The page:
As you might have predicted, the Discovery period can be rife with delays. Requested documents sometimes can’t be located, or witnesses can’t be deposed due to scheduling conflicts. Moreover, Discovery disputes often arise in which one side accuses the other of not responding sufficiently to Document Demands. If not resolved, the aggrieved party files a Motion to Compel, asking the court to order the opposing party to produce the requested information.
All of the foregoing takes time. If your case is relatively straightforward and does not involve much in the way of documents, witnesses, or discovery disputes, you might complete Discovery in under 15 months. But if your case involves extensive documents and witnesses, or if discovery disputes occur, you can expect the parties to request additional time from the court beyond the baseline 15 months.
The End: Summary Judgment, Around 2 Months
After Discovery has ended, an employer has 30 days to file a “dispositive motion” called a Motion for Summary Judgment. Summary Judgment is “dispositive” because, if the judge finds in the employer’s favor, your case is disposed of – in other words, thrown from court and not allowed to move forward.
In Summary Judgment, the employer essentially argues that – based on all the evidence the parties gathered during the Discovery period – there is not enough evidence to support your claim and it must fail. Your attorney will file a response to the employer’s Motion for Summary Judgment called an Opposition. The judge assigned to your case will usually request oral argument, in which the attorneys appear in court to present their respective positions to the judge and answer his or her questions. The judge may issue a decision immediately at the conclusion of oral argument, or he or she may take some days or weeks for consideration. If the judge decides in your favor, you are said to have “survived” summary judgment, and your case is allowed to proceed to trial.
Again, the foregoing takes time. Parties may ask for filing extensions, or a decision may be delayed due to the judge’s crowded docket. Expect the entire process to last around two months, give or take.
Settlement OR Pre-Trial and Trial, Weeks to Months
Usually, if you survive Summary Judgment, it places pressure on the employer to settle your case to avoid additional legal fees, not the mention the risk of losing at trial. For this reason, employers often wait to discuss settlement in earnest only after losing a Motion for Summary Judgment.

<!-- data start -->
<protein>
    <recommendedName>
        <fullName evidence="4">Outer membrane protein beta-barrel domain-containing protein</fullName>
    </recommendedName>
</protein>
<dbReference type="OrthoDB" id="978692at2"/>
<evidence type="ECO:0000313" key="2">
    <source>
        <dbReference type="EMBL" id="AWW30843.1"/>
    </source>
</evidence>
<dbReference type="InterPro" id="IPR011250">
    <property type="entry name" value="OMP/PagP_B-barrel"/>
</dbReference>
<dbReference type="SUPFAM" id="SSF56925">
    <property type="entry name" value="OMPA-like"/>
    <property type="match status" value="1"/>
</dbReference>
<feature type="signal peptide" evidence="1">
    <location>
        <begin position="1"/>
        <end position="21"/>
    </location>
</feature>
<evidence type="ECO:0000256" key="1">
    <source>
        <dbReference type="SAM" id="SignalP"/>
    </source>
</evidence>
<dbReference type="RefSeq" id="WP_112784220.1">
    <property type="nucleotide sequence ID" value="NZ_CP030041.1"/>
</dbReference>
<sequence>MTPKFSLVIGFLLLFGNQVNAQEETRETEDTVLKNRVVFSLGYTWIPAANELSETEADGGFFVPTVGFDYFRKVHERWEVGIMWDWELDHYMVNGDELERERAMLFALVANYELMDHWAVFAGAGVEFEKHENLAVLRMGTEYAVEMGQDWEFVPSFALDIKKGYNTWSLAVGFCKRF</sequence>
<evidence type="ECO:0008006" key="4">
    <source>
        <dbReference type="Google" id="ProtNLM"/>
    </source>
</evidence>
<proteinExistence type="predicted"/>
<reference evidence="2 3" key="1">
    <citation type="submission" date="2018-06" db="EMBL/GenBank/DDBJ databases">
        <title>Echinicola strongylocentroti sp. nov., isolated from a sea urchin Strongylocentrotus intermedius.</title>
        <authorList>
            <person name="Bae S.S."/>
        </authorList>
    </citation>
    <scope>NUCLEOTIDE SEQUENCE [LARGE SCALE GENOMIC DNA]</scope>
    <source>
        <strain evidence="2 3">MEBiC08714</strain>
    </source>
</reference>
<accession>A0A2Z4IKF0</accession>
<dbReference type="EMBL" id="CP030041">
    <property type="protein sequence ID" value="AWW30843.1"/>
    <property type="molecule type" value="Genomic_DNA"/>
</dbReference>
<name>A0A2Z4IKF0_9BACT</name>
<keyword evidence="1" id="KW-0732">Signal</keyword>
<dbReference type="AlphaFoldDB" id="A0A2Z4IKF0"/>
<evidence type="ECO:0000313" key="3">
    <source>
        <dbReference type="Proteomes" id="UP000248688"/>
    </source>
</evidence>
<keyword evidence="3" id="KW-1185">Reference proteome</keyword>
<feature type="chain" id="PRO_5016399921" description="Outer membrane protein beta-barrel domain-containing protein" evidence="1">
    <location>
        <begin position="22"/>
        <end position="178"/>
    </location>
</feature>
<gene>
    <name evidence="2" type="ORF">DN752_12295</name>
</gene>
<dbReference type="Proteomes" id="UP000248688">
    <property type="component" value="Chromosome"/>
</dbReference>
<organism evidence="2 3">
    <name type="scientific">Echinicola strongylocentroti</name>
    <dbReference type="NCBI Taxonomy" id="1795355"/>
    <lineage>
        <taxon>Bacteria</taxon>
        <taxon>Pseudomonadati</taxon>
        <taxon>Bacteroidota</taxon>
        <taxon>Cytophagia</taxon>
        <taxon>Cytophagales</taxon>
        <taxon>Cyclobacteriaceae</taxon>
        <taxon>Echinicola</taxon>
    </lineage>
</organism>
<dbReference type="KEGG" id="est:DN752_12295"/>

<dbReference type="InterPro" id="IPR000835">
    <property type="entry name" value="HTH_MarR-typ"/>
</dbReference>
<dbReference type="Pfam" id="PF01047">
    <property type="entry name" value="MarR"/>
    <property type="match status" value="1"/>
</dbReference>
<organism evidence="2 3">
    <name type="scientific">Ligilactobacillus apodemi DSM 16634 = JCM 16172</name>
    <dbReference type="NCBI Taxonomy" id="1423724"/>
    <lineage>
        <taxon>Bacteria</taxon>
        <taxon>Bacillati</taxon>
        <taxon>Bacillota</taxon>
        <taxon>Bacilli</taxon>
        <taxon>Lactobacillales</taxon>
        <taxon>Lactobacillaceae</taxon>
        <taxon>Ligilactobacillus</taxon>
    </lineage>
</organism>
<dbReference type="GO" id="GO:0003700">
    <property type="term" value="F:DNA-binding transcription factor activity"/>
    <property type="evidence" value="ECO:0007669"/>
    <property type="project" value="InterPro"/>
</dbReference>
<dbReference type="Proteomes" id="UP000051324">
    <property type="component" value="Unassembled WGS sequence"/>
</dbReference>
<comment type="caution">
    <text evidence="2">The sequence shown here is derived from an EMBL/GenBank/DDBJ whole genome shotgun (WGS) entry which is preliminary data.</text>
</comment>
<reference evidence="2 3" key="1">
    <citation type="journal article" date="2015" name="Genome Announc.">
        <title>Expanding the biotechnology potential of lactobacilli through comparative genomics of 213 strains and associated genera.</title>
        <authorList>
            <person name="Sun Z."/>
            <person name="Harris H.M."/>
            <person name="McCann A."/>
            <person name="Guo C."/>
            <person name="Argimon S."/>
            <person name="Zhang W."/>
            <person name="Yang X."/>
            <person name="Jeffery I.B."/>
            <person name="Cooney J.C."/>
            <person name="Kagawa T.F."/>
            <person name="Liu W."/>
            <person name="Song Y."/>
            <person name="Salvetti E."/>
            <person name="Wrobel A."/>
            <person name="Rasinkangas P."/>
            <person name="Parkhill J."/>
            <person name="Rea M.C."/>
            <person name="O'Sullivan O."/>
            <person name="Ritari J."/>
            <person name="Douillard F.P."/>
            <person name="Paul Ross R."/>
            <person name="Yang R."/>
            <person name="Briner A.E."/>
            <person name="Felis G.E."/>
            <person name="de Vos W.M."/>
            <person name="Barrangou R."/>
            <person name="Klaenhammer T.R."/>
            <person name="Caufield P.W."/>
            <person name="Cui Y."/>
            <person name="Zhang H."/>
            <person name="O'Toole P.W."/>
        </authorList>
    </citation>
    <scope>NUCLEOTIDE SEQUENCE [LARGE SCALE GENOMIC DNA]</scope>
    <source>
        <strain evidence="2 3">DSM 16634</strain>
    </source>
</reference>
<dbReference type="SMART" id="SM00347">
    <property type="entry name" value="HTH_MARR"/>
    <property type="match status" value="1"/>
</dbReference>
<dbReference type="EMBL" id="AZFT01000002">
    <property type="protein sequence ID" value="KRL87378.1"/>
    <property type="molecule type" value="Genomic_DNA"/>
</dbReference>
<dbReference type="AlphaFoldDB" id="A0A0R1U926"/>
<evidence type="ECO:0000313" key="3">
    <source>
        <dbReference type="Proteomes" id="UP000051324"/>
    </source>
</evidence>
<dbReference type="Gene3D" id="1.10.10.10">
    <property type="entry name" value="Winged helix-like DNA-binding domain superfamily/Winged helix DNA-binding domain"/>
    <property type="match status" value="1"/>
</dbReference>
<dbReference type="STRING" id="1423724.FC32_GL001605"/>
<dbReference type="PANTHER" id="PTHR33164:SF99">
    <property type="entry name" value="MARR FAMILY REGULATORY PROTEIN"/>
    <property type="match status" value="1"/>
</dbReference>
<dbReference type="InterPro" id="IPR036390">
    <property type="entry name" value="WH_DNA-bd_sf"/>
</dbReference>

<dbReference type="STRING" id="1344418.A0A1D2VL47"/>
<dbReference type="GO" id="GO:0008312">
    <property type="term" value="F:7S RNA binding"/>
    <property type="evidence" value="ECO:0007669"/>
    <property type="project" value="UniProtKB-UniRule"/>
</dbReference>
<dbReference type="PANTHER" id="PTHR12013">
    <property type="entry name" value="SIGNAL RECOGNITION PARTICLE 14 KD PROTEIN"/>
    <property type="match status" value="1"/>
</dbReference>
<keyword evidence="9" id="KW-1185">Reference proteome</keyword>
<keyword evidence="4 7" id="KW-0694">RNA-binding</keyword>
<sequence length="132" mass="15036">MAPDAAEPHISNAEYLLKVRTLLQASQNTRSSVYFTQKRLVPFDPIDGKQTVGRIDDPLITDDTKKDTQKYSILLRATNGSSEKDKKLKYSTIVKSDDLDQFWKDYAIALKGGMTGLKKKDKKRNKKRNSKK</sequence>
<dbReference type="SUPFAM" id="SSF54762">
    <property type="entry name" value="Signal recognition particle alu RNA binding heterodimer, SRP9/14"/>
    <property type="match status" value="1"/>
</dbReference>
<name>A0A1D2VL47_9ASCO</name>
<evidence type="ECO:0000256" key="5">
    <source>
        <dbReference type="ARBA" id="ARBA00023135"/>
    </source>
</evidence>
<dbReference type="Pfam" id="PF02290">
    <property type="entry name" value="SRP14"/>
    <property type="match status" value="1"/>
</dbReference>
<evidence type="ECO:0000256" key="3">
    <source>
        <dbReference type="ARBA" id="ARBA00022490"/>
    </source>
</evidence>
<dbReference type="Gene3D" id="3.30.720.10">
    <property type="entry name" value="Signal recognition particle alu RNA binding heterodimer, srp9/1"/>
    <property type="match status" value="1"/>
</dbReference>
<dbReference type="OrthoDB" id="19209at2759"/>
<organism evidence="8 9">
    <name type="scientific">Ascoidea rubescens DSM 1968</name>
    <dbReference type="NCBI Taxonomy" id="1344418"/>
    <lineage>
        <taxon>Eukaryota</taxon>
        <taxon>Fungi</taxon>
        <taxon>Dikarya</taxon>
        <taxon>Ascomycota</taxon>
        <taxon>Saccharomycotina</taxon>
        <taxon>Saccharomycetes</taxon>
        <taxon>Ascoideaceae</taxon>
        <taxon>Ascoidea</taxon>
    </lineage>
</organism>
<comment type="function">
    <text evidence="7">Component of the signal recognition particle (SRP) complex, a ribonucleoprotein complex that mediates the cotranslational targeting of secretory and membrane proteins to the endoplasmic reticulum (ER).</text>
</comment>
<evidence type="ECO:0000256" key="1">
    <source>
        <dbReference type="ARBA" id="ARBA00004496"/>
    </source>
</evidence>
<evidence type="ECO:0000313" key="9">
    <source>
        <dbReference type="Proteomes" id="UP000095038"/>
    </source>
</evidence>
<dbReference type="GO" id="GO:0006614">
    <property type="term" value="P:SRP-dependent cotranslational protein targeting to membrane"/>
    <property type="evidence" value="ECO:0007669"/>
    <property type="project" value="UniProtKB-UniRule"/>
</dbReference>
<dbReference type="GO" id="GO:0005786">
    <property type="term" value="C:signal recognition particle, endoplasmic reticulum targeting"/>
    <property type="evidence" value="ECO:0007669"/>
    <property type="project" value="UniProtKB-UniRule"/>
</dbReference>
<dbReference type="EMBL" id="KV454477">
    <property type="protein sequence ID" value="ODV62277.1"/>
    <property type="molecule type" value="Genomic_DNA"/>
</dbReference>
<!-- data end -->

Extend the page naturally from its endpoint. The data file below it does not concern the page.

At this point, if the parties are willing to entertain a settlement, expect several days or weeks of back-and-forth negotiation between the attorneys until a settlement figure and terms are agreed upon. After this, expect additional weeks for a settlement agreement to be prepared and signed, and for settlement monies to be issued.
However, if the parties aren’t interested in settlement, or if settlement negotiations fail, then your case proceeds to trial. In the Pre-Trial phase, the parties issue subpoenas requiring witnesses to appear in court during trial for testimony. The parties also file pre-trial motions such as Motions in Limine, which seek to bar certain evidence from being presented at trial on the grounds that it is irrelevant, prejudicial, or otherwise inadmissible.
In our experience, most employment trials take around a week. As to when your trial will take place? It’s not always easy to say. Although you will be given a trial date in advance, the parties sometimes request a delay, or adjournment, to accommodate attorney or witness schedules. Just as commonly, the judge might adjourn the trial due to his or her own crowded docket.
By now, you have probably gleaned that an employment lawsuit requires time, patience and stamina. In our practice, most last at least two years from start to resolution. However, contentious lawsuits, where lots of disputes arise and court decisions are appealed, can last considerably longer.
For this reason, if you decide to pursue an employment law claim, you will need to have open and honest discussions with your attorneys about your immediate and long-term financial needs and tolerance for risk. Often, clients have to make a decision between accepting certain money sooner, or holding out in a calculated risk that it will result in a larger settlement or verdict down the road.